10 Aphrodisiac Myths


Plenty of people love chocolate, but does chocolate make them better lovers? © chan_vargas/iStock/Thinkstock

Having a bit of a slump in your love life? Or looking to kick things up a notch? Stop before you reach for the guacamole and shots of tequila.

Sure, aphrodisiacs can be found in the most unexpected places. Spicy foods, erotically shaped foods, and the smell of pumpkin pie are all considered ways to boost your sexual desire and performance (although pumpkin pie apparently only works for gentlemen). Many are simple things like chili peppers and chocolate, which are probably already in your kitchen. But do they actually work? Maybe, but maybe not — and even if there's any inkling of a special tingle, it might be more psychological than physiological. Science has yet to prove that any popular sexy-time foods are actually stimulating more than our imagination [source: Magee]. So what gives? It turns out your brain is the best aphrodisiac you have.

The power of the placebo effect can have better results than what's scientifically proven simply because we believe something will increase our sexual desire. Sometimes it really is just all about expectation. So if it makes you feel sexy to believe that what you're ingesting (or smelling or touching) is a tried-and-true aphrodisiac, then, by all means, help yourself. Many alleged aphrodisiacs won't hurt you if you want to dabble, but always double check. Spanish fly, for example, is toxic, which is kind of the opposite of what you're going for here.

10

Bananas

Bananas: full of potassium, and rumored to have sexual mojo. ©Baloncici/iStock/Thinkstock
Bananas: full of potassium, and rumored to have sexual mojo. ©Baloncici/iStock/Thinkstock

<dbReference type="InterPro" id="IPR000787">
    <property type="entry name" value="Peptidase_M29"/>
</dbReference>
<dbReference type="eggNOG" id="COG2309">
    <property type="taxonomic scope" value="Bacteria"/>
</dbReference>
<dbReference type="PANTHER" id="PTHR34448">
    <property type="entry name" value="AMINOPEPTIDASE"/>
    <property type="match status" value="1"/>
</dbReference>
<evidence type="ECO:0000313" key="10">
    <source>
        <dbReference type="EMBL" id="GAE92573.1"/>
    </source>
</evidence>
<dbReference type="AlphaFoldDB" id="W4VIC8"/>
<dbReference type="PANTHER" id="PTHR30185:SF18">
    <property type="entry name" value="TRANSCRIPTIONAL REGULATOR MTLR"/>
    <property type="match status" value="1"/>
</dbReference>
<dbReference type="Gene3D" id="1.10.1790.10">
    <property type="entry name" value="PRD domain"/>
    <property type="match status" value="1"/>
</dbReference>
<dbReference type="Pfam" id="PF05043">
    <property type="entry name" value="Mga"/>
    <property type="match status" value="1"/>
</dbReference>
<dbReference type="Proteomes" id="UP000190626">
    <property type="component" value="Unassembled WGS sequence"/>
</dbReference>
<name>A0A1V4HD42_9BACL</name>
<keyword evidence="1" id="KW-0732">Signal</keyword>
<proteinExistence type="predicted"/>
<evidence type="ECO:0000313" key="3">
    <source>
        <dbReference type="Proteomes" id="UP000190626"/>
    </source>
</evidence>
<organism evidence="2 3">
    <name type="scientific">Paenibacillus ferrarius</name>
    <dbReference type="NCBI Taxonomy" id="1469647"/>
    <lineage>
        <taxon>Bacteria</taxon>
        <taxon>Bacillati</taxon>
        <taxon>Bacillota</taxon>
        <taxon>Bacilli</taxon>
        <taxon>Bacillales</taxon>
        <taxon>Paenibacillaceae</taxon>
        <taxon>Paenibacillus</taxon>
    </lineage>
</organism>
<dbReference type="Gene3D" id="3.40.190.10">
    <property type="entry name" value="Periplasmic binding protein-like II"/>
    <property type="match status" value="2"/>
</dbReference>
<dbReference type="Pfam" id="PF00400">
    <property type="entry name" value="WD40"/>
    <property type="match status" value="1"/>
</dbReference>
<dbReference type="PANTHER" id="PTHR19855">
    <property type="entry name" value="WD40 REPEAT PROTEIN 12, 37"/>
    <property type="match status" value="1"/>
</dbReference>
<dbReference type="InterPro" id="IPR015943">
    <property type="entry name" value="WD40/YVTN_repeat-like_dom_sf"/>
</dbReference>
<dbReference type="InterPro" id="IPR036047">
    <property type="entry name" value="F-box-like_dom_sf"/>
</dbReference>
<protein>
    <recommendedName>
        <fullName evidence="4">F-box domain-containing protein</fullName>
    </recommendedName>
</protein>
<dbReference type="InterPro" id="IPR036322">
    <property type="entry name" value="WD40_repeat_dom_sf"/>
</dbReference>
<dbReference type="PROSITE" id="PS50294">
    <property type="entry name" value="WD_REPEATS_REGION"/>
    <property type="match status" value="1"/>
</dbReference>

When the potato was introduced to Europeans in the 1500s it began a wave of vegetable-as-aphrodisiac mythology. There wasn't anything about the chemical makeup of the potato that was especially erotic; rather, it was the potato's phallic shape. By the 1700s, asparagus, carrots and even onions (which were thought to resemble testicles) were all considered to have aphrodisiac qualities based on their shape alone.

And then there's the banana, perhaps considered the most phallic of them all.

Bananas contain B vitamins and potassium, which your body needs to make sex hormones, but there's no evidence linking your sexual desire, performance or satisfaction to your banana consumption. Results from a small study by the Smell and Taste Research Foundation, however, suggest that if you want to use a banana as an aphrodisiac, bake it in banana bread. Women's sexual arousal increased by an average of 12 percent, according to their data, when they smelled banana nut bread combined with, oddly enough, the licorice candy Good & Plenty [source: Hirsch].

9

Spanish Fly

Being dead can really put a damper on your love life. © Tung-Tong/iStock/Thinkstock
Being dead can really put a damper on your love life. © Tung-Tong/iStock/Thinkstock

Type the phrase "Spanish fly aph..." — you don't even need to complete the word "aphrodisiac" — into Google. Lo and behold, you'll see suggestions such as "Spanish fly aphrodisiac does it work" and "Spanish fly aphrodisiac side effects" pop up. Since you're clearly curious, let's be clear: Spanish fly will not help your love life. In fact, Spanish fly is toxic.

The active ingredient in authentic Spanish fly is a chemical called cantharidin, which is made from blister beetles. Cantharidin is sometimes used as a topical treatment for warts, but it should never be ingested. That's because it's poisonous — as poisonous as cyanide. It comes with a long list of severe side effects if swallowed, including burning and irritation in the mouth and throughout the upper gastrointestinal tract, renal failure, bleeding, seizures, and sometimes painful and persistent erections.

8

Watermelon

It’s a refreshing summer treat, but watermelon isn’t a sure bet in the aphrodisiac game. © camelot1671/iStock/Thinkstock
It’s a refreshing summer treat, but watermelon isn’t a sure bet in the aphrodisiac game. © camelot1671/iStock/Thinkstock

Watermelon may be nature's Viagra. But we aren't holding our breath.